The name of this trail is somewhat misleading. From the trail you won't get a view of the many marshes in the area. You're standing on an ancient beach. What you will see are the Tolleston Dunes, formed some 10,000 years ago when Lake Michigan was 25 feet that it is today.
The trail contains two loops for a total of 3.25 miles. The hike can be very strenuous in parts, some of the dunes climbs are 70 feet or more and at some points the trail can be very hard to follow. Despite that, this is one of the best "back to nature" hikes in the entire system. For more about the marshes than give this area its name, see the "Inland Marsh Overlook" tip under Off The Beaten Paths.
The latest, and most welcome, addition to the Lakeshore is a short, .9 mile linear hiking trail through this 120 acre tract of restored prairie on Beam Road, west of US 20. The trail contects to the Little Calumet River and Bailly/Chellberg trails. The name was given by some members of the Pokagan band of Potawatomi Indians. According to them the name means, "good land" or "pretty place." Well named indeed, and it will get even prettier in the years to come as student groups, volunteers and experts prune out invasive, non-native species and assist nature in propagating native plants through seed collecting and carefully controlled burns. I can't quite articulate the joy of walking through the prairie, so I won't even try. But if you visit the Dunes, do not miss a visit to this beautiful landscape.
They might have to rename this one, as the portion of the trail the skirted along the banks of the river are now too eroded to be considered unsafe for hikers. The southern portion of the trail has been rerouted into the new Mnoke Prairie; only at two points will visitors see the river that gives this trail its name.
Twelve thousand years ago, the area around the Visitor Center was the shoreline of a much-larger Lake Michigan. See the effects of time and succession by taking a walk on the short (half mile loop) Calumet Dune trail. This paved and handicapped-accesible trail is a great place for those who aren't as spry or mobile as this dune-trekker to understand and see firsthand the natural history of the area.
The trail begins and ends at the Dorothy Buell Visitor Center and also connects to the longer Ly-Co-Ki-We and Dunewood Trace trails. Be sure to pick up the "Calumet Dune Trail" interpretive brochure in advance as thirteen numbered stations along the way explain the natural highlights of the terrain. This is a good introduction to Indiana duneland.
This 1.6 mile trail follows the south bank of the Little Calumet River. When I hiked it it felt a lot longer than 1.6 miles. The trail is very narrow and uneven, making hiking in muddy or wet conditions difficult. Nonetheless, wildflowers abound in the spring and it's a good place to spot the majestic Great Blue Heron, who nest on the north bank of the river, hence the name.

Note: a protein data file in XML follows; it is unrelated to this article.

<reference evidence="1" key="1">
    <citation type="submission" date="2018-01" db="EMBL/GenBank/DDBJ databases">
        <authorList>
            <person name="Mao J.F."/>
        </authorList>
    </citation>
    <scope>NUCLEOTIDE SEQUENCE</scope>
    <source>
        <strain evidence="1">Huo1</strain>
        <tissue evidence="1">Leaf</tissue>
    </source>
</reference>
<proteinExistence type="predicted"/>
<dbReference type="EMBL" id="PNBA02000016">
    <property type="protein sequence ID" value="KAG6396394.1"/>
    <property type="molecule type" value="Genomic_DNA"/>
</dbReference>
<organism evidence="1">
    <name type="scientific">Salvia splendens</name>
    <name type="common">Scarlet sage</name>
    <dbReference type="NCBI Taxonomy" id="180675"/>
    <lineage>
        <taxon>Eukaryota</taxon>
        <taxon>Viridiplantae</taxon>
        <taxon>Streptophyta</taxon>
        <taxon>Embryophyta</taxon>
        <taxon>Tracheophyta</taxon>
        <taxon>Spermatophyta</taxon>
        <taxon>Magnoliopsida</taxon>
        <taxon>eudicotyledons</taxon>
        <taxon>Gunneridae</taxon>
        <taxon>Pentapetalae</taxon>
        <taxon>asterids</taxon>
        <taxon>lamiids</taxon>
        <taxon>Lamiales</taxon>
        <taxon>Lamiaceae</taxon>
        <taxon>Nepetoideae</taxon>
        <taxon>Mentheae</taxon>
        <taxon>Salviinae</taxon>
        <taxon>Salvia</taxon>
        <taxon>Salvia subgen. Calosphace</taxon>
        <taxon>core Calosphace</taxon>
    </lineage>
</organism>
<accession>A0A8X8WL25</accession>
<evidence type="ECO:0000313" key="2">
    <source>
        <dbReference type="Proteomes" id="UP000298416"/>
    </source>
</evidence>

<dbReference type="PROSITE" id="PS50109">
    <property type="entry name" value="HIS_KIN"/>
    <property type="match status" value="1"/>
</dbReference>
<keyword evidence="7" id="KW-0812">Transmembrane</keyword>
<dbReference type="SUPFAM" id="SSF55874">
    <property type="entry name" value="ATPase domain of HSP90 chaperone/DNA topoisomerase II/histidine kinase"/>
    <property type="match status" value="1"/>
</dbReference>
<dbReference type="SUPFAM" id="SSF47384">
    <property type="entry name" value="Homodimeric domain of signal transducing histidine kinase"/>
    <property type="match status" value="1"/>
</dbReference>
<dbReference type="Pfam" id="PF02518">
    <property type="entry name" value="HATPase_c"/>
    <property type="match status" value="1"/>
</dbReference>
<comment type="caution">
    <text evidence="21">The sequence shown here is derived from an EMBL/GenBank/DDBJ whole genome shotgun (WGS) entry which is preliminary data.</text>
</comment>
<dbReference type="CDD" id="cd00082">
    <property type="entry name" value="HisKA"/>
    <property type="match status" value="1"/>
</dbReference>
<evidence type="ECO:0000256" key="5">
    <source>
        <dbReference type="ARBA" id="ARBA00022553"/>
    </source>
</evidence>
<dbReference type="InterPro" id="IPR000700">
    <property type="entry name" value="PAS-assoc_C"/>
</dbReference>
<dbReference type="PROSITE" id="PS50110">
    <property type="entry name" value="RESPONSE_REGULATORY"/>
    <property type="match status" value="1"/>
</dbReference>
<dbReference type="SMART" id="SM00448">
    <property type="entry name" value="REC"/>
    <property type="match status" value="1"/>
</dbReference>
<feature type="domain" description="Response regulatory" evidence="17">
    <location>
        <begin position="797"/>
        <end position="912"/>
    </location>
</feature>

This 2.1 mile linear trail runs between County Line Road and Grand Blvd in Miller, traversing a very pretty, diverse series of dunes, wetlands and forests; the Dunes in all their glory. The compacted gravel path is passable by bike and foot and is a great way to see a part of the Indiana Dunes usually unseen by most visitors.
Overall this trail includes three loops for a total of 5.1 miles. There are two trailheads, both located on Mineral Springs Road. Most of the walk is through forest-covered oak savanna dunes as well as wetlands (notably the large Cowles Bog) and access to the lakefront at the Bailly Boat-In Beach, right in the shadow of a giant NIPSCO plant and Bethlehem Steel. Note that if you decend down to the beach the walk back up can be very strenuous.
This 1.5 mile loop trail skirts dunes along the western edge of Long Lake, a post-glacial remnant. A sizeable chunk of the trail traverses areas flattened by sand mining, notice the attempts to "re-colonize" the land with native plants. The path crosses the entry road twice so take caution. Lots of wildflowers in spring. Note there is an entry fee to West Beach from Memorial Day to Labor Day.
This half mile loop trail leads from the parking lot to the infamous Mount Baldy, the 123 foot mountain of sand. Midway a spur leads up the backside of the living dune or a roundabout way that leads to the beach. I recommend the latter.
An excellent, one mile loop hike around a cattail swale and nearby oak savanna forest. A wooden boardwalk cuts through the middle of the wetland. A feeder trail allows access to the beachfront, about a mile north.
This half mile loop trail passes along the ridge of a well-established backdune and through very interesting landscapes: the edge of a wetland, exposed dunes in the early stages of succession, forest-covered backdunes. The observation deck atop the ridge is a good place to catch your breath, though the views aren't that great as it is obscured by trees.
Note the flat, open areas early on the trail. These were former homesteads. The Park Service has been purchasing private holdings within the property, subsidizing the former owners with generous terms and then returning the plots to a natural state after a set amount of time.
Very similiar to the Long Lake Trail, the 1.2 mile loop West Beach Trail connects to that and the Dune Succession Trail in West Beach. Note there is a entry fee from Memorial Day to Labor Day